Another First For The SPDR S&P 500 ETF
The SPDR S&P 500 ETF (NYSE:SPY) is the exchange traded fund that started an investing revolution. SPY, the first ETF to trade in the U.S., celebrated its 25th anniversary on Monday while notching another milestone.
SPY became the first ETF to hit $300 billion in assets under management, meaning its assets under management are nearly double those found in the second-largest U.S. ETF, the rival iShares S&P 500 Core ETF (NYSE:IVV), according to State Street Global Advisors data.
SPY and IVV are the only ETFs in the world with more than $100 billion in assets.
SPY's assets under management tally is also more than triple the $90.2 billion residing in the Vanguard S&P 500 ETF (NYSE:VOO).
A True Giant
Not only is SPY the most heavily traded ETF in the U.S., it is also one of the most heavily traded U.S.-listed securities of any variety. On any given day, turnover in SPY is about 3.5 times that of Apple Inc. (NASDAQ:AAPL). Apple is the highest-capitalized U.S. company and the iPad maker is also the largest component in the cap-weighted S&P 500.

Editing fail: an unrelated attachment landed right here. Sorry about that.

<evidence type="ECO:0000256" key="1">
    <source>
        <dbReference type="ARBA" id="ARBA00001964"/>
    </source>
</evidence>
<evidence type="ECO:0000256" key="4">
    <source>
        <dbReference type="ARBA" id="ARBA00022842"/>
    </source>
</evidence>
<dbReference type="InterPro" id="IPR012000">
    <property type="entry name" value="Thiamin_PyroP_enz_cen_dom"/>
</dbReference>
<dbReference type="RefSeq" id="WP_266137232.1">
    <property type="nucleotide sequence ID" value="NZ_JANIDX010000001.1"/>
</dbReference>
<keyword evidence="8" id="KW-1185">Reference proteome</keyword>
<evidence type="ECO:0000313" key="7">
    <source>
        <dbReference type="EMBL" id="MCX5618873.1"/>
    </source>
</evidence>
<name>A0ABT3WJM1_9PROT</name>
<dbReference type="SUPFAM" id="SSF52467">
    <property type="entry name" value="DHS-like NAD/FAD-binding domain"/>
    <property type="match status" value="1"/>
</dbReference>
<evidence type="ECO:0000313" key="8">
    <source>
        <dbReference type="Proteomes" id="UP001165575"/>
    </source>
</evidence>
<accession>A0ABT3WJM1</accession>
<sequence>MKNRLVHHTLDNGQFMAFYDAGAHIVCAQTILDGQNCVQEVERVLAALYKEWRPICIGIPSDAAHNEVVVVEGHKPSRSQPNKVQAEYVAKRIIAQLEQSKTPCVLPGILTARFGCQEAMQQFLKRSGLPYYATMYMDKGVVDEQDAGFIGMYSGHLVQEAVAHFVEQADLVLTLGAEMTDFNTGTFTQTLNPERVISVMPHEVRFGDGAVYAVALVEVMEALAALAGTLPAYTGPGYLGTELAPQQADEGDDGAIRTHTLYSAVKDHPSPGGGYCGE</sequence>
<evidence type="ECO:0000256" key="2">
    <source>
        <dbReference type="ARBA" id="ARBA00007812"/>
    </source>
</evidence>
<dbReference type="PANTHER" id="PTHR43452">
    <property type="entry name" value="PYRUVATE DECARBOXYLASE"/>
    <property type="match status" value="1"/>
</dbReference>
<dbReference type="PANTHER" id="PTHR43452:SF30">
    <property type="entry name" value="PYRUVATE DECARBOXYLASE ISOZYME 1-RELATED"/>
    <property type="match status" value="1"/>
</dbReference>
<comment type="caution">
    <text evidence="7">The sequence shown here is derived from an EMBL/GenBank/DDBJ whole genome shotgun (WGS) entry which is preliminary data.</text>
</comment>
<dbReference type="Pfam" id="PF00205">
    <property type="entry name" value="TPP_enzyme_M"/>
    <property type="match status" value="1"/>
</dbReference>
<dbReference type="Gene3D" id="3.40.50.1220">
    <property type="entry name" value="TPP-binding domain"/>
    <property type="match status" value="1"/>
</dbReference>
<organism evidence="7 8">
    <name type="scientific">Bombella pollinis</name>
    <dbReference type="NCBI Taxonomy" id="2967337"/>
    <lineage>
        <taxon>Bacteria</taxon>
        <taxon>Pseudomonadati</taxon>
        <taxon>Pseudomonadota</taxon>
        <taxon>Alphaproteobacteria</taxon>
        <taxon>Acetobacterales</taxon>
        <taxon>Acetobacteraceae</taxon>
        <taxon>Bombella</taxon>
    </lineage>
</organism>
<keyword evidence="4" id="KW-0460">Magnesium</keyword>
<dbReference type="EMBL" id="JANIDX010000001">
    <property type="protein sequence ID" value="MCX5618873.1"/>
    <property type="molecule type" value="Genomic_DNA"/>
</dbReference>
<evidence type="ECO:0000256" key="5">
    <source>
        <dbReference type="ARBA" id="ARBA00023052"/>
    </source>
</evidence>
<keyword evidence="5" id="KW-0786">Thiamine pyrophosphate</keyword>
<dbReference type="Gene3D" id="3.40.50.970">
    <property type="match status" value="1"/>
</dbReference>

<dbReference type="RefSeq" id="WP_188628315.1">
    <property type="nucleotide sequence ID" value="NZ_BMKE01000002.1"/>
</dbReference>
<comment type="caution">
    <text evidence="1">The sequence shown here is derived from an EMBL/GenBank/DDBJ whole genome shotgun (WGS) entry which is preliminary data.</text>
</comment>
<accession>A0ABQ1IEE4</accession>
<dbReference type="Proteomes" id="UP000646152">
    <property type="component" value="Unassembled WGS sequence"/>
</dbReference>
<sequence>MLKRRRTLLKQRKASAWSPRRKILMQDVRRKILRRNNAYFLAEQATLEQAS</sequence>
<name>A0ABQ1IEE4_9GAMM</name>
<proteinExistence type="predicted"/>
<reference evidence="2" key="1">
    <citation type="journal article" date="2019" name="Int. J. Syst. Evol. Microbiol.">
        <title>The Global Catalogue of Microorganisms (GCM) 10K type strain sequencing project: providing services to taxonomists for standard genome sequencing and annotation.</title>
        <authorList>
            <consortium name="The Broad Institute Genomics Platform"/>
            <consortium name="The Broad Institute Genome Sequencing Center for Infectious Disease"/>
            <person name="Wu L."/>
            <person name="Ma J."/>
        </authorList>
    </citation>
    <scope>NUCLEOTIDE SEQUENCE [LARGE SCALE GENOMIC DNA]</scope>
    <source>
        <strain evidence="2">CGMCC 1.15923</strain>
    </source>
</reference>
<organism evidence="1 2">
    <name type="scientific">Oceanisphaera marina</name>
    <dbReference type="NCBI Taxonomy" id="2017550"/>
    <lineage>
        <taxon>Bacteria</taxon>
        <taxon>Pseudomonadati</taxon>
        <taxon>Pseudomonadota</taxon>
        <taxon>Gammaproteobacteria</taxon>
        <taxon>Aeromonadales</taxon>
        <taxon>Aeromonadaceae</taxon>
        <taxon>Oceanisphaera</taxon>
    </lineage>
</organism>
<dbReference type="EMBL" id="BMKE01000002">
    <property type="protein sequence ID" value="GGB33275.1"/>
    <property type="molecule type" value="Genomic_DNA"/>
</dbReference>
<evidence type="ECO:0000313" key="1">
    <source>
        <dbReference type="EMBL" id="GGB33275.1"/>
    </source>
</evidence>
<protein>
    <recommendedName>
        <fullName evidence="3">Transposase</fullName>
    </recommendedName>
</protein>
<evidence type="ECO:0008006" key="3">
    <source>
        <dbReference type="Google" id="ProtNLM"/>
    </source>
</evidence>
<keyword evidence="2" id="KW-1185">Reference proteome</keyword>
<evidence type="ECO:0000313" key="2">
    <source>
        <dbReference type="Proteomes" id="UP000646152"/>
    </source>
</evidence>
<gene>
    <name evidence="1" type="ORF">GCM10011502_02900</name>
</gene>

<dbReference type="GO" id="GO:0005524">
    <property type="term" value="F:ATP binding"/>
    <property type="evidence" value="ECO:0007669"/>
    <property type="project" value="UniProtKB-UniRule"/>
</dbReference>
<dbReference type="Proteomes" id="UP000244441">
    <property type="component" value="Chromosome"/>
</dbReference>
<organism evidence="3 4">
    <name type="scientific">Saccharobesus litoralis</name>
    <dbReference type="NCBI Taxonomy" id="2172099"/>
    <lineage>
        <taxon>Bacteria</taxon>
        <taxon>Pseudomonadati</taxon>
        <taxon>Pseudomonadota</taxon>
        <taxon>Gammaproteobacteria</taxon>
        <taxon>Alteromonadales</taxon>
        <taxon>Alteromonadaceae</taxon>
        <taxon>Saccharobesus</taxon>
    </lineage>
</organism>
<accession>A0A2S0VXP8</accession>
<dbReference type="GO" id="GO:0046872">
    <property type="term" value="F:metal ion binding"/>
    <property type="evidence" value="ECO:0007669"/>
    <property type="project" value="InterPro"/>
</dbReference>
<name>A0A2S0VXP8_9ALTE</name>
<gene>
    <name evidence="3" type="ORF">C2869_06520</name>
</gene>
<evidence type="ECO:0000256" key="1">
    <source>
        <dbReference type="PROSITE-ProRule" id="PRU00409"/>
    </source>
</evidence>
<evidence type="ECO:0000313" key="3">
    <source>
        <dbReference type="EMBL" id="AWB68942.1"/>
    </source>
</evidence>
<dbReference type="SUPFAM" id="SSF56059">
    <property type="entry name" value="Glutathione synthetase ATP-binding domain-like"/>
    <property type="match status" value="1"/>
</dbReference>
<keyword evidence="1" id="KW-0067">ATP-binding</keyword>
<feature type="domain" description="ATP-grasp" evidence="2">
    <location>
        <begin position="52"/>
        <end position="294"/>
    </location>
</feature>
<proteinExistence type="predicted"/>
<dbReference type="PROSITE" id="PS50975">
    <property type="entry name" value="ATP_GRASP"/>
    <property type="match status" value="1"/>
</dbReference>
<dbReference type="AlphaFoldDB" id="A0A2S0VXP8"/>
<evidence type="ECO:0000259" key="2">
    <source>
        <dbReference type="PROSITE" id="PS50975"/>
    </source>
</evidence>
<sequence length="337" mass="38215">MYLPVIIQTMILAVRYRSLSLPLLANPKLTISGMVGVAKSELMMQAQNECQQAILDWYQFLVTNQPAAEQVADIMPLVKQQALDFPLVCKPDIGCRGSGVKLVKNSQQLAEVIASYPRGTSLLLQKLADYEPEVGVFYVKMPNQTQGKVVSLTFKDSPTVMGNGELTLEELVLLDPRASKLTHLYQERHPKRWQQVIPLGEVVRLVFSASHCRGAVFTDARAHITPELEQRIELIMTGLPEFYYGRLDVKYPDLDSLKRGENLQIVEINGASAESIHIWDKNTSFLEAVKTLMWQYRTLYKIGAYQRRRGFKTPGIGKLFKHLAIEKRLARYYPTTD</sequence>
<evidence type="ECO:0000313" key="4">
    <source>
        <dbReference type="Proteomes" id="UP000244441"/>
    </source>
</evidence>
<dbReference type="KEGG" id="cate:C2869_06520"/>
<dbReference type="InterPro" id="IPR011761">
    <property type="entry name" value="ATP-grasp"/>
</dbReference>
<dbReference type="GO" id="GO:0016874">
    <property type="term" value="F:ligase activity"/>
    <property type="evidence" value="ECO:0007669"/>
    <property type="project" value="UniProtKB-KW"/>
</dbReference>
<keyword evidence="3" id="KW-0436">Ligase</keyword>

“With an average daily trading volume of nearly $16 billion, SPY is the most heavily traded ETF and equity security in the world,” said SSgA.
On its own, SPY trades as much as the next 18 largest ETFs combined, according to its issuer. That group of 18 includes IVV, VOO and the Vanguard Total Stock Market ETF (NYSE:VTI), just to name a few.
A pivotal part of the total cost of ownership equation with ETFs is the bid/ask spread, or the difference between how much buyers are willing to pay and how much sellers are willing to accept. Tight spreads reduce the total cost of ownership for investors and SPY has some of the tightest spreads in the ETF universe.
“Not only does SPY allow investors to get in and out of the market with ease, it also enables them to do so at a low cost,” said SSgA. “Higher liquidity means tighter spreads between the bid and ask price of the SPY ETF, which translates into reduced trading costs for investors.”
Issuer data indicate that over the past year, SPY's spreads have been lower than those on rivals such as IVV and VOO.
Disclosure: The author owns shares of VOO.
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